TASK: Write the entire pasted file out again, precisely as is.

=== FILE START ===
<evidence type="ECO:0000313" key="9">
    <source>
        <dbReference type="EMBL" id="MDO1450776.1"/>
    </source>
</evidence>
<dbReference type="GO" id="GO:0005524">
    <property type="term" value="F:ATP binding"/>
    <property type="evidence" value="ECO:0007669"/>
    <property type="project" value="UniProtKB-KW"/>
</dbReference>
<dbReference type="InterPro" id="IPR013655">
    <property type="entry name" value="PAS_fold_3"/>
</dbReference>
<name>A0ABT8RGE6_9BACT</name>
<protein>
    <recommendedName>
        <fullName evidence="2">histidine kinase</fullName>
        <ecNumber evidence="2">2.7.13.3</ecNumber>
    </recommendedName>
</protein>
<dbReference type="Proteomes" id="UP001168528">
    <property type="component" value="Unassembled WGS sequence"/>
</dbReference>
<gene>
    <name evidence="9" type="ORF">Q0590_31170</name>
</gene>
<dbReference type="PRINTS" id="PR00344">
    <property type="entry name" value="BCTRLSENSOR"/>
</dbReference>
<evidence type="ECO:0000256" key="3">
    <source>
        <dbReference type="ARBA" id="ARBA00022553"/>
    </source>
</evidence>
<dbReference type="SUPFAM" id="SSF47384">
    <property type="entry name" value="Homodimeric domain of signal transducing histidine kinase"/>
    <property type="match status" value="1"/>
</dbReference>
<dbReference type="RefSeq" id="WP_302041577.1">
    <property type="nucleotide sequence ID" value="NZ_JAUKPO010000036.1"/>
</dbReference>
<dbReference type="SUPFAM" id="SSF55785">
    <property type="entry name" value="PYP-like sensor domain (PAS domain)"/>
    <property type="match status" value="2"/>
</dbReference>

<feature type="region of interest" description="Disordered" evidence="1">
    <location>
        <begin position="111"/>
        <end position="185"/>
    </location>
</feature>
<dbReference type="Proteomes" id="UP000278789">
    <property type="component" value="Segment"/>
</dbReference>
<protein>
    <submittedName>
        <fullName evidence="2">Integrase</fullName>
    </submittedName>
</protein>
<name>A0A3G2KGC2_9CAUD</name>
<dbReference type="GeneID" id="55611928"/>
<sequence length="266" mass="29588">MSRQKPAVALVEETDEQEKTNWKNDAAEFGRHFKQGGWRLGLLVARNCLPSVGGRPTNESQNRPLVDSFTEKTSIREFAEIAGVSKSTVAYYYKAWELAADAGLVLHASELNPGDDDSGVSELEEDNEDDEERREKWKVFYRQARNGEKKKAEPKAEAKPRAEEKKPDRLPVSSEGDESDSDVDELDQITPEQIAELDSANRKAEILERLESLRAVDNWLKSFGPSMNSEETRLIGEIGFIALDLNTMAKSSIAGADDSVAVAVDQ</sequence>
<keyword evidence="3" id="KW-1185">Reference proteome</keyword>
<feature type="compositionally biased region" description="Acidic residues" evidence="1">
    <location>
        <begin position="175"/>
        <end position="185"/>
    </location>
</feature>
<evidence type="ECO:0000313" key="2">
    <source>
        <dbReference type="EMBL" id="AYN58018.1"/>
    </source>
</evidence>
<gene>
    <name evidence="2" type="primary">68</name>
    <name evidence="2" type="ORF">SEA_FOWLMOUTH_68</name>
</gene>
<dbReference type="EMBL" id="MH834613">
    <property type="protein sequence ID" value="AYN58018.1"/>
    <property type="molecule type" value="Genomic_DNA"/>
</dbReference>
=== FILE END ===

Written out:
<evidence type="ECO:0000313" key="9">
    <source>
        <dbReference type="EMBL" id="MDO1450776.1"/>
    </source>
</evidence>
<dbReference type="GO" id="GO:0005524">
    <property type="term" value="F:ATP binding"/>
    <property type="evidence" value="ECO:0007669"/>
    <property type="project" value="UniProtKB-KW"/>
</dbReference>
<dbReference type="InterPro" id="IPR013655">
    <property type="entry name" value="PAS_fold_3"/>
</dbReference>
<name>A0ABT8RGE6_9BACT</name>
<protein>
    <recommendedName>
        <fullName evidence="2">histidine kinase</fullName>
        <ecNumber evidence="2">2.7.13.3</ecNumber>
    </recommendedName>
</protein>
<dbReference type="Proteomes" id="UP001168528">
    <property type="component" value="Unassembled WGS sequence"/>
</dbReference>
<gene>
    <name evidence="9" type="ORF">Q0590_31170</name>
</gene>
<dbReference type="PRINTS" id="PR00344">
    <property type="entry name" value="BCTRLSENSOR"/>
</dbReference>
<evidence type="ECO:0000256" key="3">
    <source>
        <dbReference type="ARBA" id="ARBA00022553"/>
    </source>
</evidence>
<dbReference type="SUPFAM" id="SSF47384">
    <property type="entry name" value="Homodimeric domain of signal transducing histidine kinase"/>
    <property type="match status" value="1"/>
</dbReference>
<dbReference type="RefSeq" id="WP_302041577.1">
    <property type="nucleotide sequence ID" value="NZ_JAUKPO010000036.1"/>
</dbReference>
<dbReference type="SUPFAM" id="SSF55785">
    <property type="entry name" value="PYP-like sensor domain (PAS domain)"/>
    <property type="match status" value="2"/>
</dbReference>

<feature type="region of interest" description="Disordered" evidence="1">
    <location>
        <begin position="111"/>
        <end position="185"/>
    </location>
</feature>
<dbReference type="Proteomes" id="UP000278789">
    <property type="component" value="Segment"/>
</dbReference>
<protein>
    <submittedName>
        <fullName evidence="2">Integrase</fullName>
    </submittedName>
</protein>
<name>A0A3G2KGC2_9CAUD</name>
<dbReference type="GeneID" id="55611928"/>
<sequence length="266" mass="29588">MSRQKPAVALVEETDEQEKTNWKNDAAEFGRHFKQGGWRLGLLVARNCLPSVGGRPTNESQNRPLVDSFTEKTSIREFAEIAGVSKSTVAYYYKAWELAADAGLVLHASELNPGDDDSGVSELEEDNEDDEERREKWKVFYRQARNGEKKKAEPKAEAKPRAEEKKPDRLPVSSEGDESDSDVDELDQITPEQIAELDSANRKAEILERLESLRAVDNWLKSFGPSMNSEETRLIGEIGFIALDLNTMAKSSIAGADDSVAVAVDQ</sequence>
<keyword evidence="3" id="KW-1185">Reference proteome</keyword>
<feature type="compositionally biased region" description="Acidic residues" evidence="1">
    <location>
        <begin position="175"/>
        <end position="185"/>
    </location>
</feature>
<evidence type="ECO:0000313" key="2">
    <source>
        <dbReference type="EMBL" id="AYN58018.1"/>
    </source>
</evidence>
<gene>
    <name evidence="2" type="primary">68</name>
    <name evidence="2" type="ORF">SEA_FOWLMOUTH_68</name>
</gene>
<dbReference type="EMBL" id="MH834613">
    <property type="protein sequence ID" value="AYN58018.1"/>
    <property type="molecule type" value="Genomic_DNA"/>
</dbReference>